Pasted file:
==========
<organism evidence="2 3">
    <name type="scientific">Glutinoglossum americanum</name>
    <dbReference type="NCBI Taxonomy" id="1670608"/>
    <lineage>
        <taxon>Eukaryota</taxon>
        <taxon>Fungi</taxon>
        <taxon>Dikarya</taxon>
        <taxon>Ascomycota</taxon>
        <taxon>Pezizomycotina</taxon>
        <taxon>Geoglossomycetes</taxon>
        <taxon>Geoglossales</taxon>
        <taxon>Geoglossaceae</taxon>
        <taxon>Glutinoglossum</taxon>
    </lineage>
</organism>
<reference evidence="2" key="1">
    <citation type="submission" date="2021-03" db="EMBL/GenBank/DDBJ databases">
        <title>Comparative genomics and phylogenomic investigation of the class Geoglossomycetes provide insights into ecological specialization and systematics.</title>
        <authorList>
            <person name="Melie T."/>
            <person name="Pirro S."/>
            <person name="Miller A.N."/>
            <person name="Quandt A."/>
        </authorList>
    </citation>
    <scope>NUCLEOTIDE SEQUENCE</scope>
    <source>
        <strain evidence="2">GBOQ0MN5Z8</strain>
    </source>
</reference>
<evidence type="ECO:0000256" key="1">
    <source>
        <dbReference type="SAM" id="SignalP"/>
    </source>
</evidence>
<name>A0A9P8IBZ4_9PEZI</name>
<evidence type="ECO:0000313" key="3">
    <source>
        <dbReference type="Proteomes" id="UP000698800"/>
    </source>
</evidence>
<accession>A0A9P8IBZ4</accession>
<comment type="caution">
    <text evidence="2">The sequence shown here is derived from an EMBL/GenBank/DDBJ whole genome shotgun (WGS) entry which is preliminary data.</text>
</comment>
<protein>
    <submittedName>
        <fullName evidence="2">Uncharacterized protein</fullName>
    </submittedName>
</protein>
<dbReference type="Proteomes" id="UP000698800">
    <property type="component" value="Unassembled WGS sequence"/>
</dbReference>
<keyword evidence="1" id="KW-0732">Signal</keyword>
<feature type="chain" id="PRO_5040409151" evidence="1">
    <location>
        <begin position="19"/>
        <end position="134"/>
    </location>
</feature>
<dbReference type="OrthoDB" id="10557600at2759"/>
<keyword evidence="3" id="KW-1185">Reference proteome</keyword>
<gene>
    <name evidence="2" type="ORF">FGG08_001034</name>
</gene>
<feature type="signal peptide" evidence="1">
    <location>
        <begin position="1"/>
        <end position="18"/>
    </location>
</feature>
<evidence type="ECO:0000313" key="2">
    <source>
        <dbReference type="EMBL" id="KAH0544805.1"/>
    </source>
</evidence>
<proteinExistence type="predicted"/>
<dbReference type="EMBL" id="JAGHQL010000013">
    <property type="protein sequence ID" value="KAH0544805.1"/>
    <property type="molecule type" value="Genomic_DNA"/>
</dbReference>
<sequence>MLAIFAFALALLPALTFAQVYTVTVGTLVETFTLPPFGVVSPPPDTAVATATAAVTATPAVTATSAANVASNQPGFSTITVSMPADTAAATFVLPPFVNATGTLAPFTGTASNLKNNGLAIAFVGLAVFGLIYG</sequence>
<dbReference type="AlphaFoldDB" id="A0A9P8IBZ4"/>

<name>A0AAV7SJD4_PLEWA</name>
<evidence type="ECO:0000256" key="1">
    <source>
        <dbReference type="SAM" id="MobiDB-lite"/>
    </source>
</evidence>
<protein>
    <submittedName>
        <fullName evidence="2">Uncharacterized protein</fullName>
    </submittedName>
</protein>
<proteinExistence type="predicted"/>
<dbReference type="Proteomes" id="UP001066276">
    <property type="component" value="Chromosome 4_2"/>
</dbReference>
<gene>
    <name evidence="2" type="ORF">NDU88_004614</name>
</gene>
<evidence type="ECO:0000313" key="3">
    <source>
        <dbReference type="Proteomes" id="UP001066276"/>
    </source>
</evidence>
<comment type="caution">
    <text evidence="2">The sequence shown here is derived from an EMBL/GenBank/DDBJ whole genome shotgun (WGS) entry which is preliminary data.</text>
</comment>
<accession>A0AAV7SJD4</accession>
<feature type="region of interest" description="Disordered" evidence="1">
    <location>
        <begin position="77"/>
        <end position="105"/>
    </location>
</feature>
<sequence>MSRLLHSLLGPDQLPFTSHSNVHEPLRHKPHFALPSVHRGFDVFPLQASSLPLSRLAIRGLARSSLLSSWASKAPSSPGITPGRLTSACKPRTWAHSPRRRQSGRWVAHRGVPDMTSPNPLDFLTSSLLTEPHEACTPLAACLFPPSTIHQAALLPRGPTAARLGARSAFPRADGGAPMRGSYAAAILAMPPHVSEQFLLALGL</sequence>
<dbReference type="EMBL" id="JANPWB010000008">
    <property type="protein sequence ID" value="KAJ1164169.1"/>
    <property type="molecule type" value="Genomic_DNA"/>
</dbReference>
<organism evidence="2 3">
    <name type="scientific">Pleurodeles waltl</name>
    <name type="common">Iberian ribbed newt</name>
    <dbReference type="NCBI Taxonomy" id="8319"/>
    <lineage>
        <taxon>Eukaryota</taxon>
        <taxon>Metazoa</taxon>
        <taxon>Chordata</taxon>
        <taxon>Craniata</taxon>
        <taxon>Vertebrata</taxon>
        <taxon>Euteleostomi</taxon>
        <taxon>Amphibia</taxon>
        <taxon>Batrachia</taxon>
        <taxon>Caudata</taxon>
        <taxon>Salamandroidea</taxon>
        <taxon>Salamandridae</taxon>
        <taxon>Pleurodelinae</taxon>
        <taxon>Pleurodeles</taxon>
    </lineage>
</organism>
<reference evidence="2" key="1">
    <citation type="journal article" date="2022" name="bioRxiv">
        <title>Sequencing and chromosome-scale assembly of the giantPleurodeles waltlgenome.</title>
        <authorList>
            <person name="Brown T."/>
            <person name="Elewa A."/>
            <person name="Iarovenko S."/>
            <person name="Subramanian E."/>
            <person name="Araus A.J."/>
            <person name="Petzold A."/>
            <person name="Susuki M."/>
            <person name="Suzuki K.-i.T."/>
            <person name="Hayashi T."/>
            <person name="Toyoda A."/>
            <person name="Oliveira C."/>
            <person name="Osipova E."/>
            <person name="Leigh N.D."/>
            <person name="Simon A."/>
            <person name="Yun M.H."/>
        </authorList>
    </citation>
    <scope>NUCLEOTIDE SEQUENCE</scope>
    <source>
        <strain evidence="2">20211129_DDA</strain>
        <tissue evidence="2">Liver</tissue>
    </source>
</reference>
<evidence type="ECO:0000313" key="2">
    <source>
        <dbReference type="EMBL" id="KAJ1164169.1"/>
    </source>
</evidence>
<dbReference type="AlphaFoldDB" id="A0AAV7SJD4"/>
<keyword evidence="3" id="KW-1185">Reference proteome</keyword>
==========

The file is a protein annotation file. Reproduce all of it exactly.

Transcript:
<organism evidence="2 3">
    <name type="scientific">Glutinoglossum americanum</name>
    <dbReference type="NCBI Taxonomy" id="1670608"/>
    <lineage>
        <taxon>Eukaryota</taxon>
        <taxon>Fungi</taxon>
        <taxon>Dikarya</taxon>
        <taxon>Ascomycota</taxon>
        <taxon>Pezizomycotina</taxon>
        <taxon>Geoglossomycetes</taxon>
        <taxon>Geoglossales</taxon>
        <taxon>Geoglossaceae</taxon>
        <taxon>Glutinoglossum</taxon>
    </lineage>
</organism>
<reference evidence="2" key="1">
    <citation type="submission" date="2021-03" db="EMBL/GenBank/DDBJ databases">
        <title>Comparative genomics and phylogenomic investigation of the class Geoglossomycetes provide insights into ecological specialization and systematics.</title>
        <authorList>
            <person name="Melie T."/>
            <person name="Pirro S."/>
            <person name="Miller A.N."/>
            <person name="Quandt A."/>
        </authorList>
    </citation>
    <scope>NUCLEOTIDE SEQUENCE</scope>
    <source>
        <strain evidence="2">GBOQ0MN5Z8</strain>
    </source>
</reference>
<evidence type="ECO:0000256" key="1">
    <source>
        <dbReference type="SAM" id="SignalP"/>
    </source>
</evidence>
<name>A0A9P8IBZ4_9PEZI</name>
<evidence type="ECO:0000313" key="3">
    <source>
        <dbReference type="Proteomes" id="UP000698800"/>
    </source>
</evidence>
<accession>A0A9P8IBZ4</accession>
<comment type="caution">
    <text evidence="2">The sequence shown here is derived from an EMBL/GenBank/DDBJ whole genome shotgun (WGS) entry which is preliminary data.</text>
</comment>
<protein>
    <submittedName>
        <fullName evidence="2">Uncharacterized protein</fullName>
    </submittedName>
</protein>
<dbReference type="Proteomes" id="UP000698800">
    <property type="component" value="Unassembled WGS sequence"/>
</dbReference>
<keyword evidence="1" id="KW-0732">Signal</keyword>
<feature type="chain" id="PRO_5040409151" evidence="1">
    <location>
        <begin position="19"/>
        <end position="134"/>
    </location>
</feature>
<dbReference type="OrthoDB" id="10557600at2759"/>
<keyword evidence="3" id="KW-1185">Reference proteome</keyword>
<gene>
    <name evidence="2" type="ORF">FGG08_001034</name>
</gene>
<feature type="signal peptide" evidence="1">
    <location>
        <begin position="1"/>
        <end position="18"/>
    </location>
</feature>
<evidence type="ECO:0000313" key="2">
    <source>
        <dbReference type="EMBL" id="KAH0544805.1"/>
    </source>
</evidence>
<proteinExistence type="predicted"/>
<dbReference type="EMBL" id="JAGHQL010000013">
    <property type="protein sequence ID" value="KAH0544805.1"/>
    <property type="molecule type" value="Genomic_DNA"/>
</dbReference>
<sequence>MLAIFAFALALLPALTFAQVYTVTVGTLVETFTLPPFGVVSPPPDTAVATATAAVTATPAVTATSAANVASNQPGFSTITVSMPADTAAATFVLPPFVNATGTLAPFTGTASNLKNNGLAIAFVGLAVFGLIYG</sequence>
<dbReference type="AlphaFoldDB" id="A0A9P8IBZ4"/>

<name>A0AAV7SJD4_PLEWA</name>
<evidence type="ECO:0000256" key="1">
    <source>
        <dbReference type="SAM" id="MobiDB-lite"/>
    </source>
</evidence>
<protein>
    <submittedName>
        <fullName evidence="2">Uncharacterized protein</fullName>
    </submittedName>
</protein>
<proteinExistence type="predicted"/>
<dbReference type="Proteomes" id="UP001066276">
    <property type="component" value="Chromosome 4_2"/>
</dbReference>
<gene>
    <name evidence="2" type="ORF">NDU88_004614</name>
</gene>
<evidence type="ECO:0000313" key="3">
    <source>
        <dbReference type="Proteomes" id="UP001066276"/>
    </source>
</evidence>
<comment type="caution">
    <text evidence="2">The sequence shown here is derived from an EMBL/GenBank/DDBJ whole genome shotgun (WGS) entry which is preliminary data.</text>
</comment>
<accession>A0AAV7SJD4</accession>
<feature type="region of interest" description="Disordered" evidence="1">
    <location>
        <begin position="77"/>
        <end position="105"/>
    </location>
</feature>
<sequence>MSRLLHSLLGPDQLPFTSHSNVHEPLRHKPHFALPSVHRGFDVFPLQASSLPLSRLAIRGLARSSLLSSWASKAPSSPGITPGRLTSACKPRTWAHSPRRRQSGRWVAHRGVPDMTSPNPLDFLTSSLLTEPHEACTPLAACLFPPSTIHQAALLPRGPTAARLGARSAFPRADGGAPMRGSYAAAILAMPPHVSEQFLLALGL</sequence>
<dbReference type="EMBL" id="JANPWB010000008">
    <property type="protein sequence ID" value="KAJ1164169.1"/>
    <property type="molecule type" value="Genomic_DNA"/>
</dbReference>
<organism evidence="2 3">
    <name type="scientific">Pleurodeles waltl</name>
    <name type="common">Iberian ribbed newt</name>
    <dbReference type="NCBI Taxonomy" id="8319"/>
    <lineage>
        <taxon>Eukaryota</taxon>
        <taxon>Metazoa</taxon>
        <taxon>Chordata</taxon>
        <taxon>Craniata</taxon>
        <taxon>Vertebrata</taxon>
        <taxon>Euteleostomi</taxon>
        <taxon>Amphibia</taxon>
        <taxon>Batrachia</taxon>
        <taxon>Caudata</taxon>
        <taxon>Salamandroidea</taxon>
        <taxon>Salamandridae</taxon>
        <taxon>Pleurodelinae</taxon>
        <taxon>Pleurodeles</taxon>
    </lineage>
</organism>
<reference evidence="2" key="1">
    <citation type="journal article" date="2022" name="bioRxiv">
        <title>Sequencing and chromosome-scale assembly of the giantPleurodeles waltlgenome.</title>
        <authorList>
            <person name="Brown T."/>
            <person name="Elewa A."/>
            <person name="Iarovenko S."/>
            <person name="Subramanian E."/>
            <person name="Araus A.J."/>
            <person name="Petzold A."/>
            <person name="Susuki M."/>
            <person name="Suzuki K.-i.T."/>
            <person name="Hayashi T."/>
            <person name="Toyoda A."/>
            <person name="Oliveira C."/>
            <person name="Osipova E."/>
            <person name="Leigh N.D."/>
            <person name="Simon A."/>
            <person name="Yun M.H."/>
        </authorList>
    </citation>
    <scope>NUCLEOTIDE SEQUENCE</scope>
    <source>
        <strain evidence="2">20211129_DDA</strain>
        <tissue evidence="2">Liver</tissue>
    </source>
</reference>
<evidence type="ECO:0000313" key="2">
    <source>
        <dbReference type="EMBL" id="KAJ1164169.1"/>
    </source>
</evidence>
<dbReference type="AlphaFoldDB" id="A0AAV7SJD4"/>
<keyword evidence="3" id="KW-1185">Reference proteome</keyword>